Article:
humans, they make up only a small portion of the entire fungal body. Some fungi
which are underground root-like structures that provide support and transport
nutrients from the soil to the rest of the mycelium.
A fungus of the species Armillaria ostoyae may be the largest organism on the planet. It was discovered in the Malheur National Forest in Oregon, and its underground mycelial network covers an area of 8.9 km˛ (2200 acres). Whether or not this is an actual individual organism is disputed: some tests have indicated that they have the same genetic makeup , but this does not exclude its being a clonal colony of numerous smaller individuals.
may reproduce sexually or asexually. In asexual
reproduction, the offspring
are genetically identical to the “parent” organism (they are clones).
reproduction, a mixing of genetic
material occurs so that the offspring exhibit traits of both parents. Many
species can use both strategies at different times, while others are apparently
strictly sexual or strictly asexual. Sexual reproduction has not been observed
in some fungi of the Glomeromycota
These are commonly referred to as Fungi imperfecti or Deuteromycota.
and other unicellular fungi can reproduce simply by budding,
or “pinching off” a new cell. Many multicellular species produce a variety
of different asexual spores that are easily dispersed and resistant to harsh
environmental conditions. When the conditions are right, these spores will germinate
and colonize new habitats.
reproduction in fungi is somewhat different from that of animals or plants, and
each fungal division reproduces using different strategies. Fungi that are known
to reproduce sexually all have a haploid
stage and a diploid
stage in their life cycles. Ascomycetes and basidiomycetes also go through a dikaryotic
stage, in which the nuclei
inherited by the two parents do not fuse right away, but remain separate in the
hyphal cells (see heterokaryosis).
zygomycetes, the haploid hyphae of two compatible individuals fuse, forming a zygote,
which becomes a resistant zygospore.
When this zygospore germinates, it quickly undergoes meiosis,
generating new haploid hyphae and asexual sporangiospores.
These sporangiospores may then be distributed and germinate into new
genetically-identical individuals, each producing their own haploid hyphae. When
the hyphae of two compatible individuals come into contact with one another,
they will fuse and generate new zygospores, thus completing the cycle.
ascomycetes, when compatible haploid hyphae fuse with one another, their nuclei
do not immediately fuse. The dikaryotic hyphae form structures called asci
(sing. ascus), in which karyogamy
(nuclear fusion) occurs. These asci are embedded in an ascocarp,
or fruiting body, of the fungus. Karyogamy in the asci is followed immediately
by meiosis and the production of ascospores. The ascospores are disseminated and
germinate to form new haploid mycelium. Asexual conidia
may be produced by the haploid mycelium. Many ascomycetes appear to have lost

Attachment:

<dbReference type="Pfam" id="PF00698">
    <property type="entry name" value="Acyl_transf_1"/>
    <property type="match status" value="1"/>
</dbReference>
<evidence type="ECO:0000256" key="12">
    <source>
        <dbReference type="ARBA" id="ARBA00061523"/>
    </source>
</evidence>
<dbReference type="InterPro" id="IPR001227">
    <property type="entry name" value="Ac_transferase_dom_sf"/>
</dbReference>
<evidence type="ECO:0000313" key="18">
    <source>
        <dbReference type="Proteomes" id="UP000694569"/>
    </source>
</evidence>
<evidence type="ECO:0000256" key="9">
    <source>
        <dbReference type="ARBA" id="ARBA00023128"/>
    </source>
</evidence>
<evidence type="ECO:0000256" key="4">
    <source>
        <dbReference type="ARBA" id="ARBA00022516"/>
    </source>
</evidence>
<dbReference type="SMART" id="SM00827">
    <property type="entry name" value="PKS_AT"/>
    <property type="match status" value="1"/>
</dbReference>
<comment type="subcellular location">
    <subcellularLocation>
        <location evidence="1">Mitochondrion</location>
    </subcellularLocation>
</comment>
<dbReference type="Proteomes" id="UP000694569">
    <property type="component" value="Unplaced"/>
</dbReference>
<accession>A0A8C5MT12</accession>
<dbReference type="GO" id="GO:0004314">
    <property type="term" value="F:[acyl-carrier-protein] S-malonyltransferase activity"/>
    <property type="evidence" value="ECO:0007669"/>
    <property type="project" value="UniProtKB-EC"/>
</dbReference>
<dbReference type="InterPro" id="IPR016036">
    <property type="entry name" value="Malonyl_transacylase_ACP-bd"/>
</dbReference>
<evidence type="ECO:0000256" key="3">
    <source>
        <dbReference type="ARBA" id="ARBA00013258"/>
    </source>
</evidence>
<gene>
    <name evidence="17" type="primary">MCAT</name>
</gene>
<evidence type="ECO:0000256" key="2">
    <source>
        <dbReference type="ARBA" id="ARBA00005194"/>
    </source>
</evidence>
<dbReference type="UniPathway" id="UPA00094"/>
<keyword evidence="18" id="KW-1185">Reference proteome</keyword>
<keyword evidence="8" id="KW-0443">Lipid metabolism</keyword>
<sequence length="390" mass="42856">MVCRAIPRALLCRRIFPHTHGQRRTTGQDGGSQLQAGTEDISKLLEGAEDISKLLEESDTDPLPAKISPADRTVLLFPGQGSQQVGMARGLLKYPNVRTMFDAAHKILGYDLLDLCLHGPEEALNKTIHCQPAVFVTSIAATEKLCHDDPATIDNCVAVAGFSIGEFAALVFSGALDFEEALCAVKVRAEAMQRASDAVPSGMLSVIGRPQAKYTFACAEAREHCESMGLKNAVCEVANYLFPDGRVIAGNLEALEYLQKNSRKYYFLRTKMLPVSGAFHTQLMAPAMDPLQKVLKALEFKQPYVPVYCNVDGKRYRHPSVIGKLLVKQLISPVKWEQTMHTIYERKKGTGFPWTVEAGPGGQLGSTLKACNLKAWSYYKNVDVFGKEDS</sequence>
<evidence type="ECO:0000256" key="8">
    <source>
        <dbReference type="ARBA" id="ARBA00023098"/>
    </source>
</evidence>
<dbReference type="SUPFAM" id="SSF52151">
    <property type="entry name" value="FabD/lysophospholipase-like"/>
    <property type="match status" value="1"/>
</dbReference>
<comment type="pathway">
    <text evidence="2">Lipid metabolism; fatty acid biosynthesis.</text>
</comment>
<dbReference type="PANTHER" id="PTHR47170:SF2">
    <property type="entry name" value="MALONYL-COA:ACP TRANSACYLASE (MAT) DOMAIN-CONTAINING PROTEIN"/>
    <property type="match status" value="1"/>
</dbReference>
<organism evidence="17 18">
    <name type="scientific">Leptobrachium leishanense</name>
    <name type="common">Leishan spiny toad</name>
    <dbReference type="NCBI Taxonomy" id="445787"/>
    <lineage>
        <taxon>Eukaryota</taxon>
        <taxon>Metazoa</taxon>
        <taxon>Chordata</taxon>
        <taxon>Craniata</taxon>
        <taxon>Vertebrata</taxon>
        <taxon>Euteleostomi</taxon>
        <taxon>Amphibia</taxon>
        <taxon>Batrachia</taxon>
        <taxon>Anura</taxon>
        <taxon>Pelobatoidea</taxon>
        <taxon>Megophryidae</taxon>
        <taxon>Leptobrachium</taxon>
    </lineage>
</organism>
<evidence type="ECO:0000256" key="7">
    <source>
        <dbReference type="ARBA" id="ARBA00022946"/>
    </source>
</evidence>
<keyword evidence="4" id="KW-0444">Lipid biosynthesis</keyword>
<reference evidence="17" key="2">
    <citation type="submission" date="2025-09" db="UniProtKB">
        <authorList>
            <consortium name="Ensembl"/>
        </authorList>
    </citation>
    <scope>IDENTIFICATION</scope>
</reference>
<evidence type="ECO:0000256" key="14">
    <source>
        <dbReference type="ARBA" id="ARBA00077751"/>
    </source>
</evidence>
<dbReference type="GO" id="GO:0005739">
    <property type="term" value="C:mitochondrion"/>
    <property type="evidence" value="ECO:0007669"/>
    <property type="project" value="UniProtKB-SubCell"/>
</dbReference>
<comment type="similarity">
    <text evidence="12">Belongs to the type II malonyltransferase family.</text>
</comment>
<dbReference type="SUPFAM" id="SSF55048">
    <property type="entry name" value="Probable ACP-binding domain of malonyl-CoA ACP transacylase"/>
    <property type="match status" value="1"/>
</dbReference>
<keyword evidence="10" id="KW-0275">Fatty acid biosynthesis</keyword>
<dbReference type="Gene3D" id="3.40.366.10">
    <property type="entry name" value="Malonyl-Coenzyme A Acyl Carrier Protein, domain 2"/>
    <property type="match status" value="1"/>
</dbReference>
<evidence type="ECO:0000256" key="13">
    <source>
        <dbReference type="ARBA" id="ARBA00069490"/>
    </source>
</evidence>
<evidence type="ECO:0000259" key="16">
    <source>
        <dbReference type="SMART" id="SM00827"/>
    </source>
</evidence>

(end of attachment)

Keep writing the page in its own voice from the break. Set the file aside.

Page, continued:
the ability to reproduce sexually and reproduce only via conidia.
reproduction in basidiomycetes is similar to that of ascomycetes. Sexually
compatible haploid hyphae fuse to produce a dikaryotic mycelium. This leads to
the production of a basidiocarp.
The most commonly-known basidiocarps are mushrooms, but they may also take many
other forms. Club-like structures known as basidia
generate haploid basidiospores
following karyogamy and meiosis. These basidiospores then germinate to produce
new haploid mycelia.
often inconspicuous, fungi occur in every environment on Earth
and play very important roles in most ecosystems.
Along with bacteria, fungi are the major decomposers
in most terrestrial (and some aquatic) ecosystems, and therefore play a critical
role in biogeochemical
cycles and in many food
fungi are important as partners in symbiotic
relationships with other organisms, as mutualists,
as well as in symbiotic relationships that do not fall neatly into any of these
categories. One of the most critically important of these relationships are
various types of mycorrhiza,
which is a kind of mutualistic relationship between fungi and plants, in which
the plant's roots are closely associated with fungal hyphae and other
structures. The plant donates to the fungus sugars and other carbohydrates that
it manufactures from photosynthesis, while the fungus donates water and mineral
nutrients that the hyphal network is able to find much more efficiently than the
plant roots alone can, particularly phosphorus.
The fungi also protect against diseases and pathogens and provide other benefits
to the plant. Recently, plants have been found to use mycorrhizas to deliver
carbohydrates and other nutrients to other plants in the same community and in
some cases can make plant species that would normally exclude each other able to
coexist in the same plant community. Such mycorrhizal communities are called
"common mycorrhizal networks". Over 90% of the plant species on Earth